Is Atheism a Religion.
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03-12-2013, 02:39 AM (This post was last modified: 03-12-2013 08:51 AM by EvolutionKills.)
RE: Is Atheism a Religion.
(03-12-2013 02:05 AM)Adrianime Wrote:  Gods that intervene or gods that don't, both of those are characteristics. Take humanity for instance. Some humans are meddlers, some are not. But all are part of the human species. I see the set of gods that theism encompasses the same as I see the set of humans that humanity encompasses.

I explained this already.

(02-12-2013 11:01 PM)EvolutionKills Wrote:  You start out at a baseline that no gods exist, from there you add attributes. If all you add is existence, then you can get to Pantheism. If you add creation of reality to existence, you get Deism. If you add intervention to existence and creation, you get Theism. If you add David and Solomon, you get Yahweh. If you add Jesus to that, you get Christianity. If you add Moroni and Joseph Smith on top of that, you get Mormonism.

This represents a hierarchy organization, whereas your definitions leads to a mess and isn't helpful at all for comparing and differentiating god concepts. It's very similar to nested hierarchy's in evolution, and given the way religion has apparently evolved along with society, this makes a lot of sense.



(03-12-2013 02:05 AM)Adrianime Wrote:  But still, even with our different definitions, I have never seen a definition of theism that does not point towards ALL gods. Otherwise the word atheist would not have the meaning that it does. Atheism = without theism = without belief in any gods. If your definition of theism were standard then atheism would lose its meaning and it would mean "without belief in creating/intervening gods."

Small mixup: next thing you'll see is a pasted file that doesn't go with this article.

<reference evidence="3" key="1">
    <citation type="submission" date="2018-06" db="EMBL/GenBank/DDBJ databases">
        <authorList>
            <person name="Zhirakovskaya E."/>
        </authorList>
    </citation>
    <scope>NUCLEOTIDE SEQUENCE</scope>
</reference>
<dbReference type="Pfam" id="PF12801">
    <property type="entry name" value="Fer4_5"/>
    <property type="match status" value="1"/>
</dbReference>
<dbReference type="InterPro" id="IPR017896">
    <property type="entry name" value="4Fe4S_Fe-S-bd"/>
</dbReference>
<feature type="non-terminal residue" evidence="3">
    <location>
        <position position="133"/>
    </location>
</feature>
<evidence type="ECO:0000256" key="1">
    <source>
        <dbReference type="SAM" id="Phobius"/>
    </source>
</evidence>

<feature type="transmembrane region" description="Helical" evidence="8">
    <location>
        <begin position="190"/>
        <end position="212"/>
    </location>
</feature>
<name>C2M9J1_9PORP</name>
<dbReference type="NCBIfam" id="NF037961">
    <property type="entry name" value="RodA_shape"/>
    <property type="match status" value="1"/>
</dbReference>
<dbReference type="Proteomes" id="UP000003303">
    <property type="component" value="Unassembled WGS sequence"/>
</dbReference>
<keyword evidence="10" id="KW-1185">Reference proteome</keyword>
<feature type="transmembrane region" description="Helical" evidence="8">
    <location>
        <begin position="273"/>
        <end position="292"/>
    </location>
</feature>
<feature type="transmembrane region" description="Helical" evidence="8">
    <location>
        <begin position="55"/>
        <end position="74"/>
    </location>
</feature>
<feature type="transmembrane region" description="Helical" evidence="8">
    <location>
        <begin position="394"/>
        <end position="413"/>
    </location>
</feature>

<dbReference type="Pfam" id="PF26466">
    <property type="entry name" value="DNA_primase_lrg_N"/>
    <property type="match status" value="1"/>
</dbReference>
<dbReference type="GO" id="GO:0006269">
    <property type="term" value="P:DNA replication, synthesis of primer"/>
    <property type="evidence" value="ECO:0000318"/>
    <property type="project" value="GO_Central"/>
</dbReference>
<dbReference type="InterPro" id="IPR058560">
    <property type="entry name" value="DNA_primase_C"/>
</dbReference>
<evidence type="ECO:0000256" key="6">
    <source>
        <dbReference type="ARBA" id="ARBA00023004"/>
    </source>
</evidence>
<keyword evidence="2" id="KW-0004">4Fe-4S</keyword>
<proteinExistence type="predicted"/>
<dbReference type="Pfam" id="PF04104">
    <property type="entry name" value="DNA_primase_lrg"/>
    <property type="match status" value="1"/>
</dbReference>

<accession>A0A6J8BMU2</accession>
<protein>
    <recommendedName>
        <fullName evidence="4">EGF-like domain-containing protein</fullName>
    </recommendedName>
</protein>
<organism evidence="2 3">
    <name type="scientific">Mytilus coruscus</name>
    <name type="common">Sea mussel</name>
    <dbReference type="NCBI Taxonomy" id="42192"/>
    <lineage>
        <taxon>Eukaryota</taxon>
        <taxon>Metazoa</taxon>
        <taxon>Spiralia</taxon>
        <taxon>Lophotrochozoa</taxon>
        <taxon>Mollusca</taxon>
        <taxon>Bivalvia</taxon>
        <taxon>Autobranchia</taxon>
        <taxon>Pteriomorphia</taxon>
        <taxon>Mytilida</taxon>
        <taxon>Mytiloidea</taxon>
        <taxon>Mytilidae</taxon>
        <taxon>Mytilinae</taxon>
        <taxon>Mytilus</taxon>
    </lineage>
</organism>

Then you simply haven't spent enough time with the material is this is your first encounter with the specific definition of theism. Much like with the word 'theory' there is a broad common usage, and a more specific usage. Atheism means simply 'not a theist', and can be used in either the broader or narrower sense. This is ironically enough why it's not a terribly useful label for describing unbelievers, because it's a statement of lacking belief. This is why so many qualify it with agnosticism and other positive beliefs; like rationalism, methodological naturalism, skepticism, or secular humanism.



(03-12-2013 02:05 AM)Adrianime Wrote:  The baseline is just the idea of at least one super-powerful being existing. That's it. It doesn't have to have any characteristics aside from having powers beyond any other type of creature (i.e. being a god). That is the start, and that is theism.

Like I've said, that is the absolute broadest and least useful definition as it contains no information. You claim it simply is a god. Great, what does that mean? Your definition is meaningless in trying to describe anything.